The History of Love, by Nicole Krauss. W.W. Norton, 252 pages, $23.95.
There was a little girl,
Who had a little curl,
Right in the middle of her forehead.
When she was good,
She was very good indeed,
But when she was bad she
I present this Longfellow verselet by way of asserting that Nicole Krauss can be very good indeed, and occasionally horrid-the horridness stemming from the forgivable sin of overweening literary ambition. Hence the overweening title of her latest, The History of Love. (Gee, nothing more?)
You’d think, from the way some reviewers have jumped on Ms. Kraus and her superstar bridegroom, Jonathan Safran Foer, who came out with his second novel just before she came out with hers, that the duo had murdered Mother Goose in her sleep. (Granted, the press may well have a permanent case of poet envy, and piling on is the closest some critics get to physical exercise.)
To set the record straight-or at least exfoliate the discussion somewhat-let us stipulate that Mr. Foer is not Ms. Krauss’ only influence. She had a well-received literary career underway with her first novel, Man Walks into a Room (2002), before marrying Mr. Foer. To offset the charge that she’s too much in the orbit of her husband (a charge, it must be said, the twosome did little to discourage by cross-echoing each other in their new books), I offer traces of the following influences (take a deep breath):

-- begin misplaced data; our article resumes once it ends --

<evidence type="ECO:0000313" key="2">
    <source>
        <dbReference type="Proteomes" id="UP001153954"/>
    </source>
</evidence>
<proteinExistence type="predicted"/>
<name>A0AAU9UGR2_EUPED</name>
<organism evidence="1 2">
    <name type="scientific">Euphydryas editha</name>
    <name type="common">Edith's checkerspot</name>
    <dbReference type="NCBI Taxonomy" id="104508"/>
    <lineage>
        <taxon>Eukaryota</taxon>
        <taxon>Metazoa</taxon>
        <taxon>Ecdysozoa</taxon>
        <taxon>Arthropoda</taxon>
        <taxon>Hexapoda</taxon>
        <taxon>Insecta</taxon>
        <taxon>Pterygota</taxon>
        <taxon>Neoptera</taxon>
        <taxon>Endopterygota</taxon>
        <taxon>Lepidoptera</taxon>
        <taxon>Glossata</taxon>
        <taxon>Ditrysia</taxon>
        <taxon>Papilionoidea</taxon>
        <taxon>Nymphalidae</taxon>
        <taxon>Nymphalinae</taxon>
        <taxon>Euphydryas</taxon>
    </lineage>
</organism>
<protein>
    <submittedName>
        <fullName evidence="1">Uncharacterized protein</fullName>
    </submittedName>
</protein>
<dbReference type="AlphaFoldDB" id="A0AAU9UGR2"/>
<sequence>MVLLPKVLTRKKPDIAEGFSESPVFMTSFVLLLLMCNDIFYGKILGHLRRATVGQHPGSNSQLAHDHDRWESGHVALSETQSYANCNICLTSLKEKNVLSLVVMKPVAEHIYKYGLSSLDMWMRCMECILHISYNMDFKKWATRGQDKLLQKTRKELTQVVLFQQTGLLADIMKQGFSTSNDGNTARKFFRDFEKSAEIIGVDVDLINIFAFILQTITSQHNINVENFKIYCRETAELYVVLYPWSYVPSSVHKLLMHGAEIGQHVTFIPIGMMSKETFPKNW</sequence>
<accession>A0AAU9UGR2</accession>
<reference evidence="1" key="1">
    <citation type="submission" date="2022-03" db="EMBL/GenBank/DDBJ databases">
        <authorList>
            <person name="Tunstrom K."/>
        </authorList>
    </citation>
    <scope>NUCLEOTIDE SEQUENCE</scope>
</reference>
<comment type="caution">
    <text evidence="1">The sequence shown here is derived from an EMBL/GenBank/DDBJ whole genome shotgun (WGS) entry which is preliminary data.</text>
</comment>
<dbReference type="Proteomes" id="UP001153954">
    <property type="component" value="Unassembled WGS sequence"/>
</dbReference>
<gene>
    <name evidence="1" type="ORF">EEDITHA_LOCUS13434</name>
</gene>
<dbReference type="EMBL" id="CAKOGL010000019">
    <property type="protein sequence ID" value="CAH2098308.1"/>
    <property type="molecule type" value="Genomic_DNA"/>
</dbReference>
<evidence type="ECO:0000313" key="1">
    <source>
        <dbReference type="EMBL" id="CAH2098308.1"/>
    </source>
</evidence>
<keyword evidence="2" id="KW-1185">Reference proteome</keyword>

Isaac Babel, Bruno Schulz, Bob Dylan, Ingmar Bergman, Italo Calvino, Franz Kafka, Gabriel García Márquez (“She roamed the house in a kimono printed with red flowers, and wherever she went a trail of crumbled pages followed”); children’s books like Ludwig Bemelmans’ Madeline, Shel Silverstein’s The Giving Tree and Judith Viorst’s Alexander and the Terrible, Horrible, No Good, Very Bad Day (“It was turning out to be a bad day” is a paragraph in itself); the oh-so-hummable cadences of Fiddler on the Roof (“it dawned on him that, miracle of miracles, this lovely girl might actually be developing feelings for him”); sundry nursery rhymes (“one shoe on, one off”); and the romantic film comedies of the early 90’s (especially Sleepless in Seattle and Milk Money, which featured cloyingly precocious children micromanaging their parents’ love lives-a popular trope in American movies when Ms. Krauss was in her apparently impressionable late teens).